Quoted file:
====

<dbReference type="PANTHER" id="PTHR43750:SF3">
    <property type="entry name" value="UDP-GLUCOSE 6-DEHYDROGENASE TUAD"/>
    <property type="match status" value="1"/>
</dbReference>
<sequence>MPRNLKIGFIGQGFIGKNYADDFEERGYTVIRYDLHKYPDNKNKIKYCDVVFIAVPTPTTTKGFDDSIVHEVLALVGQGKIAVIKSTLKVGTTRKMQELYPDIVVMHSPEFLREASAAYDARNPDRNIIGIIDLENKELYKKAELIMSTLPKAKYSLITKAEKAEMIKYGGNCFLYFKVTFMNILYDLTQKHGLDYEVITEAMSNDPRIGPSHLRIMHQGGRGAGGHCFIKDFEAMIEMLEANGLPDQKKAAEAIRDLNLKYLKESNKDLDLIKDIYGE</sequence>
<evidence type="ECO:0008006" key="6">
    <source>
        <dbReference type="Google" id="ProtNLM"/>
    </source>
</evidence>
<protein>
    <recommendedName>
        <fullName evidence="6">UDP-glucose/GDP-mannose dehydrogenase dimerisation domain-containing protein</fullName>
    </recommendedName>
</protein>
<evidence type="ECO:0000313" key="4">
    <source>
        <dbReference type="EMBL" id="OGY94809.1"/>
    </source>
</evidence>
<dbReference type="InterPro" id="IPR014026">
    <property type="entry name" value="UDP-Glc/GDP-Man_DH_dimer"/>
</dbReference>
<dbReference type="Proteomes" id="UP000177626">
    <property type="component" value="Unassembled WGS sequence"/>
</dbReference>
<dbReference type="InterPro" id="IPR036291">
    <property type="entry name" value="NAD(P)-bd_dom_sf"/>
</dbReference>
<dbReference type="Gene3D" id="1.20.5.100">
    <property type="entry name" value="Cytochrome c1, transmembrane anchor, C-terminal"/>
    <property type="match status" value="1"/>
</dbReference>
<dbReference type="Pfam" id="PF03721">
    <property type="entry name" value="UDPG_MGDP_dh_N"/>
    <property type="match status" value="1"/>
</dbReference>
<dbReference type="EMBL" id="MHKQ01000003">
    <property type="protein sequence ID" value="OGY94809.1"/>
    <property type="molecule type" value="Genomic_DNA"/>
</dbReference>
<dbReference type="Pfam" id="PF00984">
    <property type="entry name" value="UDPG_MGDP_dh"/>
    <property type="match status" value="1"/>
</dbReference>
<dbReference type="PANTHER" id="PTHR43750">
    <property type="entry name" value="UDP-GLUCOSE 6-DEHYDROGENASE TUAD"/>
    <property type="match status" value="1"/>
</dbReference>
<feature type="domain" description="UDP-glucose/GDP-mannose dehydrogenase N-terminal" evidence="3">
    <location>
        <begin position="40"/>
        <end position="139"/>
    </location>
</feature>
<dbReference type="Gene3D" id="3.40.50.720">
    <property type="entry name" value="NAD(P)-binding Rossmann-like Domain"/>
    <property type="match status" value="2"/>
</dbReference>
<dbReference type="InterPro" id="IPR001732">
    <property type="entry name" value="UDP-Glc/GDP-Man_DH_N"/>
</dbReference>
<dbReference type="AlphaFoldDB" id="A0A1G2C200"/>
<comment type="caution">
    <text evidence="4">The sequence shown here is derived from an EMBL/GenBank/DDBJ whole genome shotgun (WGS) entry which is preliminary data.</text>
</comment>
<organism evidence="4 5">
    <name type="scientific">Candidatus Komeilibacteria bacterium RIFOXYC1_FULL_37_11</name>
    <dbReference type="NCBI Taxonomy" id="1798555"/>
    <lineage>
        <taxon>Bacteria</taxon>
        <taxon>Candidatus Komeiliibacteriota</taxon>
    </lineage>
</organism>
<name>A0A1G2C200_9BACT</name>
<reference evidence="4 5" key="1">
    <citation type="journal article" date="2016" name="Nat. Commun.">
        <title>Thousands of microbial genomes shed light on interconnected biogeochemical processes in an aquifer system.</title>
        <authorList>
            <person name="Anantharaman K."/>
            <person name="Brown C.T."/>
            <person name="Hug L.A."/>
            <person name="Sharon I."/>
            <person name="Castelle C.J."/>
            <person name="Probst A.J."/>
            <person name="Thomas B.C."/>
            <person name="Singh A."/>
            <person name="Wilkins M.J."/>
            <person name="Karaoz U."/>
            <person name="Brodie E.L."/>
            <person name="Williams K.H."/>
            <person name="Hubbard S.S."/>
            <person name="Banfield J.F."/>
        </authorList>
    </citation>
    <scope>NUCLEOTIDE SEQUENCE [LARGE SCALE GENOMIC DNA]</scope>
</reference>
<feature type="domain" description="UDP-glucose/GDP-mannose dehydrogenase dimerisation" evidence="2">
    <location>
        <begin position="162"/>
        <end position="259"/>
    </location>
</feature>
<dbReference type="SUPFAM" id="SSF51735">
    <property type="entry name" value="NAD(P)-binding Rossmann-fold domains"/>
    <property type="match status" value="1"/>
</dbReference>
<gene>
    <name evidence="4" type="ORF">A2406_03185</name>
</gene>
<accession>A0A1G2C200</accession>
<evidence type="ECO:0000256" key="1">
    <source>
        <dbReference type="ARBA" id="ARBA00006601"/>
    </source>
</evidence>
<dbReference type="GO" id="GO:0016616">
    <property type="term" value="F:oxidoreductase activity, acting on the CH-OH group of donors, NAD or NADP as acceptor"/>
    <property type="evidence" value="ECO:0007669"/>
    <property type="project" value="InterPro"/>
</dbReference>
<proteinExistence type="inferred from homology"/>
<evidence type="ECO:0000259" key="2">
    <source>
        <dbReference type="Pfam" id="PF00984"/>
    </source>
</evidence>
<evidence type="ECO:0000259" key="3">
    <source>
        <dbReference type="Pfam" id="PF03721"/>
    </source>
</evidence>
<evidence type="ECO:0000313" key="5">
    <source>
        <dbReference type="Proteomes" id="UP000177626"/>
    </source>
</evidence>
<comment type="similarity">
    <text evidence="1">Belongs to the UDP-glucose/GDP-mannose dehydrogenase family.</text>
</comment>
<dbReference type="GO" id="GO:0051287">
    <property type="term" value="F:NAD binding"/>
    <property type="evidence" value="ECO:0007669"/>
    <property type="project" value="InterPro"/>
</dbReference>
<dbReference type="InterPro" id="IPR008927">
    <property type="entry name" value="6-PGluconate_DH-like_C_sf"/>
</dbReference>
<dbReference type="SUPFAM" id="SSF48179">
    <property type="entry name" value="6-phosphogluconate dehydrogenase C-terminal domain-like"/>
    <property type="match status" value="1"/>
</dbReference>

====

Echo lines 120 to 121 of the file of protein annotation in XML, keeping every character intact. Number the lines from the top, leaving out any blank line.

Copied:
    <property type="project" value="InterPro"/>
</dbReference>